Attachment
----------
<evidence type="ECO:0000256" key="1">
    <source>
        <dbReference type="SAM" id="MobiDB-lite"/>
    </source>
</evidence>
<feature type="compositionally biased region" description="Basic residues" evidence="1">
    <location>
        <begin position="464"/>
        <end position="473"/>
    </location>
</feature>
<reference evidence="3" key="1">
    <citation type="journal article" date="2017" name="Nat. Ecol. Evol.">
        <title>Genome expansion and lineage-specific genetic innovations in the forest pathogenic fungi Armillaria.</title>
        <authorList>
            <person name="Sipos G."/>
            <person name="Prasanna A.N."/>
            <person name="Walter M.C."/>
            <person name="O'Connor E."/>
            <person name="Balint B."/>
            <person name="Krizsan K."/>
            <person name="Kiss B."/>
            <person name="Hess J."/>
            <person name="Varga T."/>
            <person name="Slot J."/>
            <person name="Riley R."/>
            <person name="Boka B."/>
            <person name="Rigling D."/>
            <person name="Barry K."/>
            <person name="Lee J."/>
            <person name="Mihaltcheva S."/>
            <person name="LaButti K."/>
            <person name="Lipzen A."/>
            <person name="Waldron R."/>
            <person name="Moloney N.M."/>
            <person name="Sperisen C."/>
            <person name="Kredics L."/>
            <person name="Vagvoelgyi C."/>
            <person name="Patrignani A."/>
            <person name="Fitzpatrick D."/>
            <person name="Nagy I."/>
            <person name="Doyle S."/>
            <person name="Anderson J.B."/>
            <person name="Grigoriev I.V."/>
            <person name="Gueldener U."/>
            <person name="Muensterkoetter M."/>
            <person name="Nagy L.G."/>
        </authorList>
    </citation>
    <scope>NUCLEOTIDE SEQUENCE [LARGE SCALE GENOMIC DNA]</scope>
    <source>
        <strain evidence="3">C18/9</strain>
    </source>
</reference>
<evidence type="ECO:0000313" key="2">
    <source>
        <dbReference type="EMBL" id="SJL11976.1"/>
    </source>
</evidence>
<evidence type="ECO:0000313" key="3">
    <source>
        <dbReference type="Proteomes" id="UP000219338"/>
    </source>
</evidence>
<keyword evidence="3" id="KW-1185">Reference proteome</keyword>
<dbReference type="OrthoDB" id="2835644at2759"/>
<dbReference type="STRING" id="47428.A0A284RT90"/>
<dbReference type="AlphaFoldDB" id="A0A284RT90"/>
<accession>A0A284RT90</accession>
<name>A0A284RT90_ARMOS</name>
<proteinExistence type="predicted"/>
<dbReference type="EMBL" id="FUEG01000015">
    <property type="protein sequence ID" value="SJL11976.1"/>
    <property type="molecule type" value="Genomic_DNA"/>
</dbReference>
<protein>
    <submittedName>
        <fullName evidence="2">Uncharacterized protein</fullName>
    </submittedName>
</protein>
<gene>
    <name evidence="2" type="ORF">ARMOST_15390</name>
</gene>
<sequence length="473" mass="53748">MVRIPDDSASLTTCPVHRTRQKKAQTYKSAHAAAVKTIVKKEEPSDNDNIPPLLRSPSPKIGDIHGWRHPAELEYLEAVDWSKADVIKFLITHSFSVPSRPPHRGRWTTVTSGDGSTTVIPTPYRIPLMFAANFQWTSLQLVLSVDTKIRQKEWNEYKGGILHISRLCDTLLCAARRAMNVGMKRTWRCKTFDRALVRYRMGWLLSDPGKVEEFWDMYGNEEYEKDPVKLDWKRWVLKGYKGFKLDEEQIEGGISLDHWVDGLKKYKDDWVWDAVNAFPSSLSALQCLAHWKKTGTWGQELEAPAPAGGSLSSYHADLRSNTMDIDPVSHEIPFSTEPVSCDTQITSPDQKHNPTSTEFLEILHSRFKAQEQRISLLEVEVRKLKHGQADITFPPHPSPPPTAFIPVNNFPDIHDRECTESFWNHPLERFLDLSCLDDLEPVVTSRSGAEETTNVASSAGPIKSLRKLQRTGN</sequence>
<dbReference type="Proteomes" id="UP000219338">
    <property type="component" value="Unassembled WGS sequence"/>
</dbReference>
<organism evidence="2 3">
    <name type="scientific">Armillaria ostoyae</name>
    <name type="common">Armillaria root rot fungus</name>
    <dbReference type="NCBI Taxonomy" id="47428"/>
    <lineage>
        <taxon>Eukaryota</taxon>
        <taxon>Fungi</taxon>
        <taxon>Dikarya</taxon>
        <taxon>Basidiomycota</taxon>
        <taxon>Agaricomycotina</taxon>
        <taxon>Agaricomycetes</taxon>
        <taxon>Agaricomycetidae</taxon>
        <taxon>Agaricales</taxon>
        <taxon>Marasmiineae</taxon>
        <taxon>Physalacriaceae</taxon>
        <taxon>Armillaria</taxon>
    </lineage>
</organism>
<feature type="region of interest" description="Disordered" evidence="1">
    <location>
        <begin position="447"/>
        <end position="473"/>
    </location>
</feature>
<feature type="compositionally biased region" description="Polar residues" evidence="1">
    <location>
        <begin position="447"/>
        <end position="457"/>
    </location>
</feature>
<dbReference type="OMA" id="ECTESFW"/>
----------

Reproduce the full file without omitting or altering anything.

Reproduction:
<evidence type="ECO:0000256" key="1">
    <source>
        <dbReference type="SAM" id="MobiDB-lite"/>
    </source>
</evidence>
<feature type="compositionally biased region" description="Basic residues" evidence="1">
    <location>
        <begin position="464"/>
        <end position="473"/>
    </location>
</feature>
<reference evidence="3" key="1">
    <citation type="journal article" date="2017" name="Nat. Ecol. Evol.">
        <title>Genome expansion and lineage-specific genetic innovations in the forest pathogenic fungi Armillaria.</title>
        <authorList>
            <person name="Sipos G."/>
            <person name="Prasanna A.N."/>
            <person name="Walter M.C."/>
            <person name="O'Connor E."/>
            <person name="Balint B."/>
            <person name="Krizsan K."/>
            <person name="Kiss B."/>
            <person name="Hess J."/>
            <person name="Varga T."/>
            <person name="Slot J."/>
            <person name="Riley R."/>
            <person name="Boka B."/>
            <person name="Rigling D."/>
            <person name="Barry K."/>
            <person name="Lee J."/>
            <person name="Mihaltcheva S."/>
            <person name="LaButti K."/>
            <person name="Lipzen A."/>
            <person name="Waldron R."/>
            <person name="Moloney N.M."/>
            <person name="Sperisen C."/>
            <person name="Kredics L."/>
            <person name="Vagvoelgyi C."/>
            <person name="Patrignani A."/>
            <person name="Fitzpatrick D."/>
            <person name="Nagy I."/>
            <person name="Doyle S."/>
            <person name="Anderson J.B."/>
            <person name="Grigoriev I.V."/>
            <person name="Gueldener U."/>
            <person name="Muensterkoetter M."/>
            <person name="Nagy L.G."/>
        </authorList>
    </citation>
    <scope>NUCLEOTIDE SEQUENCE [LARGE SCALE GENOMIC DNA]</scope>
    <source>
        <strain evidence="3">C18/9</strain>
    </source>
</reference>
<evidence type="ECO:0000313" key="2">
    <source>
        <dbReference type="EMBL" id="SJL11976.1"/>
    </source>
</evidence>
<evidence type="ECO:0000313" key="3">
    <source>
        <dbReference type="Proteomes" id="UP000219338"/>
    </source>
</evidence>
<keyword evidence="3" id="KW-1185">Reference proteome</keyword>
<dbReference type="OrthoDB" id="2835644at2759"/>
<dbReference type="STRING" id="47428.A0A284RT90"/>
<dbReference type="AlphaFoldDB" id="A0A284RT90"/>
<accession>A0A284RT90</accession>
<name>A0A284RT90_ARMOS</name>
<proteinExistence type="predicted"/>
<dbReference type="EMBL" id="FUEG01000015">
    <property type="protein sequence ID" value="SJL11976.1"/>
    <property type="molecule type" value="Genomic_DNA"/>
</dbReference>
<protein>
    <submittedName>
        <fullName evidence="2">Uncharacterized protein</fullName>
    </submittedName>
</protein>
<gene>
    <name evidence="2" type="ORF">ARMOST_15390</name>
</gene>
<sequence length="473" mass="53748">MVRIPDDSASLTTCPVHRTRQKKAQTYKSAHAAAVKTIVKKEEPSDNDNIPPLLRSPSPKIGDIHGWRHPAELEYLEAVDWSKADVIKFLITHSFSVPSRPPHRGRWTTVTSGDGSTTVIPTPYRIPLMFAANFQWTSLQLVLSVDTKIRQKEWNEYKGGILHISRLCDTLLCAARRAMNVGMKRTWRCKTFDRALVRYRMGWLLSDPGKVEEFWDMYGNEEYEKDPVKLDWKRWVLKGYKGFKLDEEQIEGGISLDHWVDGLKKYKDDWVWDAVNAFPSSLSALQCLAHWKKTGTWGQELEAPAPAGGSLSSYHADLRSNTMDIDPVSHEIPFSTEPVSCDTQITSPDQKHNPTSTEFLEILHSRFKAQEQRISLLEVEVRKLKHGQADITFPPHPSPPPTAFIPVNNFPDIHDRECTESFWNHPLERFLDLSCLDDLEPVVTSRSGAEETTNVASSAGPIKSLRKLQRTGN</sequence>
<dbReference type="Proteomes" id="UP000219338">
    <property type="component" value="Unassembled WGS sequence"/>
</dbReference>
<organism evidence="2 3">
    <name type="scientific">Armillaria ostoyae</name>
    <name type="common">Armillaria root rot fungus</name>
    <dbReference type="NCBI Taxonomy" id="47428"/>
    <lineage>
        <taxon>Eukaryota</taxon>
        <taxon>Fungi</taxon>
        <taxon>Dikarya</taxon>
        <taxon>Basidiomycota</taxon>
        <taxon>Agaricomycotina</taxon>
        <taxon>Agaricomycetes</taxon>
        <taxon>Agaricomycetidae</taxon>
        <taxon>Agaricales</taxon>
        <taxon>Marasmiineae</taxon>
        <taxon>Physalacriaceae</taxon>
        <taxon>Armillaria</taxon>
    </lineage>
</organism>
<feature type="region of interest" description="Disordered" evidence="1">
    <location>
        <begin position="447"/>
        <end position="473"/>
    </location>
</feature>
<feature type="compositionally biased region" description="Polar residues" evidence="1">
    <location>
        <begin position="447"/>
        <end position="457"/>
    </location>
</feature>
<dbReference type="OMA" id="ECTESFW"/>